Lawmakers Seek Solutions from Public at Urban Violence Convocation
ROSELAND — In the cafeteria inside Chicago State University's student union, U.S. Rep. Danny Davis (D-Chicago) stood with a microphone moderating a discussion about gang violence in Chicago.
The group discussion was one of many at Friday's National Emergency Summit on Urban Violence held by members of the Congressional Black Caucus seeking solutions from community members.
The microphone eventually made its way to 19-year-old Jermaine Young, one of the only teens in the audience. Young told those in the group he didn't think they understood what "gangs" were really like in his neighborhood.
"All of this violence going on, it ain't about gang violence anymore...It's not about [Gangster Disciples], [Black Disciples], none of that no more," Young said. ""It's not about drugs no more. That was back in the 90s."
Nowadays, it was all about what block someone is from, at least in Young's neighborhood of Chicago Lawn, he said.
And most of the time, shootings are caused by "something stupid," say a disagreement over a girl.
A woman in the audience asked what Young thought would help.
"I feel like there should be more programs and more things for people to do," Young said. "If more kids had jobs and had people to look up to, there wouldn't be a lot of this going on."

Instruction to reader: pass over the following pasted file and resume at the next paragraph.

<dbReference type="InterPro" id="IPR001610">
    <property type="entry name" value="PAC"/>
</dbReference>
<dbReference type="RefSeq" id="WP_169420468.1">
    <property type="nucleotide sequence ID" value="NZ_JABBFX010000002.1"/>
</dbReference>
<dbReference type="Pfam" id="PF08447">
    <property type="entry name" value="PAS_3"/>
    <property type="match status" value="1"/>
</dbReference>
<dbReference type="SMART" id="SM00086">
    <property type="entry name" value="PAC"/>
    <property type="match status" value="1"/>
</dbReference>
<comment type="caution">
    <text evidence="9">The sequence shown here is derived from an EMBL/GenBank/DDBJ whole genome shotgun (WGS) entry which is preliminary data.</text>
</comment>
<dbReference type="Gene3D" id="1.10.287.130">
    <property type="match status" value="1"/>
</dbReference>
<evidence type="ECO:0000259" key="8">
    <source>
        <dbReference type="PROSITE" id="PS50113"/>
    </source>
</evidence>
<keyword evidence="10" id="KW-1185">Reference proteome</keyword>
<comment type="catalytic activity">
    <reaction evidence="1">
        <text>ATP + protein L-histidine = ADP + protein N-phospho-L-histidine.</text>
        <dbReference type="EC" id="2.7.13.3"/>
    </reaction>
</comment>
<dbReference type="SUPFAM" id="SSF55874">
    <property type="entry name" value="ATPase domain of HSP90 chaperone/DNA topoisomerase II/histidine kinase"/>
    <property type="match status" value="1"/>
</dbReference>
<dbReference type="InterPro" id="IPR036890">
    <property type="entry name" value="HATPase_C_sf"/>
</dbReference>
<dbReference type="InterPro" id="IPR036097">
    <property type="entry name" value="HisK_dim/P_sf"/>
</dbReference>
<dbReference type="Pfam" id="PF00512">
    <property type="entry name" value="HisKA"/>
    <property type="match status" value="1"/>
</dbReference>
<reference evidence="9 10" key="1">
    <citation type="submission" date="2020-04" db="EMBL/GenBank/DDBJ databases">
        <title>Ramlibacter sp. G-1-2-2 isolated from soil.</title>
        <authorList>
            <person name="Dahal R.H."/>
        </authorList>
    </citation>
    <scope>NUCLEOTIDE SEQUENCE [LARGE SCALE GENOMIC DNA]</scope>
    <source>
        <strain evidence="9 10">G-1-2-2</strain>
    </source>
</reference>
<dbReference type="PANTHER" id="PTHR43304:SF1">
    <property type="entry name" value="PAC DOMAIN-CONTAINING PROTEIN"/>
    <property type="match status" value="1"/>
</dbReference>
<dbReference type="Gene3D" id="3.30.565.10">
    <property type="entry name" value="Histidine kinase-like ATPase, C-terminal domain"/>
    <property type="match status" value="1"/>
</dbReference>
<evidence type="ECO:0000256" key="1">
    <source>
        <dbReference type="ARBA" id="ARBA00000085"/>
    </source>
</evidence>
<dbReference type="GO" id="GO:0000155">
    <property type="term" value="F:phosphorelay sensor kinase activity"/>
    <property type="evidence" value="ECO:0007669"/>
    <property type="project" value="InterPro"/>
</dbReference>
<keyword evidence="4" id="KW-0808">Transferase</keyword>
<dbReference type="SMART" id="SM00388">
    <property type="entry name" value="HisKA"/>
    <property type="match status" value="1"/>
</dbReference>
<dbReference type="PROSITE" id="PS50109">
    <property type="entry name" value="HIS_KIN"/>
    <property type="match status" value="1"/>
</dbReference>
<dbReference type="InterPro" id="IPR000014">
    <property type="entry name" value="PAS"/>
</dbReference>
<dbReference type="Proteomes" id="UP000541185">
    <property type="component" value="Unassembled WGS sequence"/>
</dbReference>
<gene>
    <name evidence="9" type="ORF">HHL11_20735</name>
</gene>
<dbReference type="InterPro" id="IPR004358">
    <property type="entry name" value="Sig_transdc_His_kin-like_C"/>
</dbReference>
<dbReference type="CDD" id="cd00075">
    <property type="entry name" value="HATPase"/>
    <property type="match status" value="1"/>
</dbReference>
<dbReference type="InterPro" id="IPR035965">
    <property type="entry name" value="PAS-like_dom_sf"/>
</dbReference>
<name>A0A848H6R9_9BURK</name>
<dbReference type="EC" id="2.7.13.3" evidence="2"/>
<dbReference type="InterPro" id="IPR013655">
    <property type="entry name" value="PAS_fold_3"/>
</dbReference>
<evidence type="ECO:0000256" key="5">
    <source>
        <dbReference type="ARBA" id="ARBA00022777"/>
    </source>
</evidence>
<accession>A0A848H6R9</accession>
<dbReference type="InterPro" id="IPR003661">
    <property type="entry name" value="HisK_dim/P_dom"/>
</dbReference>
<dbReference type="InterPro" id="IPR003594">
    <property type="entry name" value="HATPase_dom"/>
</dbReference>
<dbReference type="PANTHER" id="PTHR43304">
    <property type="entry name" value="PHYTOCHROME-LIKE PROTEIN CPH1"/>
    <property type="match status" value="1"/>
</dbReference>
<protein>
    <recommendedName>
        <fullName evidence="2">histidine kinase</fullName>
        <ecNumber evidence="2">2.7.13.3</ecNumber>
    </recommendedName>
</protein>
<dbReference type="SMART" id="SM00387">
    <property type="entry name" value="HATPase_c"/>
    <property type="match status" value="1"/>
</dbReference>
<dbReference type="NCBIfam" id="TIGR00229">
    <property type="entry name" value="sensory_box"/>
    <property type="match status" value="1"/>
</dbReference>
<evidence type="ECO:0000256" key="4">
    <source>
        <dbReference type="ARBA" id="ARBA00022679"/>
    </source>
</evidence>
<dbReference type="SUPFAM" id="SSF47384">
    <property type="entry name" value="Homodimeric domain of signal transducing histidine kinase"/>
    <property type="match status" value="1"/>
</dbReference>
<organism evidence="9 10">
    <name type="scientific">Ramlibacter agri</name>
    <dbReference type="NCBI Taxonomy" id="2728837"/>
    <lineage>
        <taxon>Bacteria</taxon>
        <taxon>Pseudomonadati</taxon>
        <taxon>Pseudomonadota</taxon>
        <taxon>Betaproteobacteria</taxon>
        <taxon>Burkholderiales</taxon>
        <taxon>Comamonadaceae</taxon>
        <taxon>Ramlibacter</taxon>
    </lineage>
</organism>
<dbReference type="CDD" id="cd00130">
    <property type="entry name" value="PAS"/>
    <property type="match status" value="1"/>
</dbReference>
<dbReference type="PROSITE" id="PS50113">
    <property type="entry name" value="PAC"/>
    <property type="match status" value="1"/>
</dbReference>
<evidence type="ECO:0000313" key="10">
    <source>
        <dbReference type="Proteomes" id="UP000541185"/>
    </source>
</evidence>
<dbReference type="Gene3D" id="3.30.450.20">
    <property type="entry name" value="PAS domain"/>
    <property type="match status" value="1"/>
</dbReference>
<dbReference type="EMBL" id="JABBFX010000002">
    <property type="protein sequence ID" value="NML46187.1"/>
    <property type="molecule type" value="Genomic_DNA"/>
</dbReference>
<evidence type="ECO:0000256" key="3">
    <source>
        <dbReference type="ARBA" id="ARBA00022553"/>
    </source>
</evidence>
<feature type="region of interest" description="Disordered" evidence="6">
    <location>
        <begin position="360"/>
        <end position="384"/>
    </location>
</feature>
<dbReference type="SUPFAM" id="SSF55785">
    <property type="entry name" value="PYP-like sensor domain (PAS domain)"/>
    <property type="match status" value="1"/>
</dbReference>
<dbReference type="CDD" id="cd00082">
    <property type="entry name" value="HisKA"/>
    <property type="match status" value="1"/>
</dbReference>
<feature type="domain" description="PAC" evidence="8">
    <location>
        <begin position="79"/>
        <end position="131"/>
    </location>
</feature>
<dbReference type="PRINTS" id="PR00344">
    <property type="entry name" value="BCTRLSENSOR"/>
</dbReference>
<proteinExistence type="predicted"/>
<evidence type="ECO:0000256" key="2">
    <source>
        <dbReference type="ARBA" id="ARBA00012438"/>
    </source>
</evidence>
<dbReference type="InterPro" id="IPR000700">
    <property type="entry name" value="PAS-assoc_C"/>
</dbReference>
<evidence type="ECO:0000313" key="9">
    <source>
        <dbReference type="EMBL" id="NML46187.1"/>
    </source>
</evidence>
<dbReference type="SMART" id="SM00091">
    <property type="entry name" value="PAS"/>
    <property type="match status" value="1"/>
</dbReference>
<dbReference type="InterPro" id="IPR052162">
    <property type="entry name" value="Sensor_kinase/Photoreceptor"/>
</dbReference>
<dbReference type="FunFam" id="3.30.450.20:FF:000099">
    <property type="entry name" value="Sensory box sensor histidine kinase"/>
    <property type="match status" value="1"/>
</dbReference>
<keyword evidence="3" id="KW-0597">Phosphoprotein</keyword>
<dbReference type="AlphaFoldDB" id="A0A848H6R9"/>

Young's answer, although broad, is what lawmakers said they were looking for during Friday's summit.
U.S. Rep. Bobby Rush (D-Chicago) said the problem of urban violence is one that plagues almost "every nook and cranny" of America but said Chicago can help spotlight the issue.
"Things are happening all across this country dealing with these issues," Rush told reporters Friday. "This is just the epicenter of it."
Rush, Davis, and U.S. Rep. Robin Kelly (D-Chicago) were joined by other members of the congressional black caucus as well as local leaders like Mayor Rahm Emanuel and Rev. Jesse Jackson at Friday's summit.
The goal was to put their ears to the ground and discuss the causes and possible solutions to urban violence with members of communities most affected by violence.
Kelly said the shootings over the Fourth of July weekend in Chicago were a "tipping point" for calling the summit. The rookie representative said the summit would "examine methods and best practices" shown to decrease violence, so lawmakers could then take those ideas back to Capitol Hill and push for meaningful legislation.
"We're beating the drum, and I know I'm not going to let this die because we're losing a generation of young people," she said.
And Kelly's statements may not be hyperbolic. A recent study in the American Journal of Medicine found that homicide is far and away the leading cause of death among young black men.
Davis told reporters Friday those numbers make this an immediate issue facing our country but said Americans cannot expect a quick fix.
"We don't expect to have a panacea, but what we do expect to do is to work consistently on the problems and issues to reduce the causation — the causes — and to find at the same time, some immediate redress so we can bring about change," he said.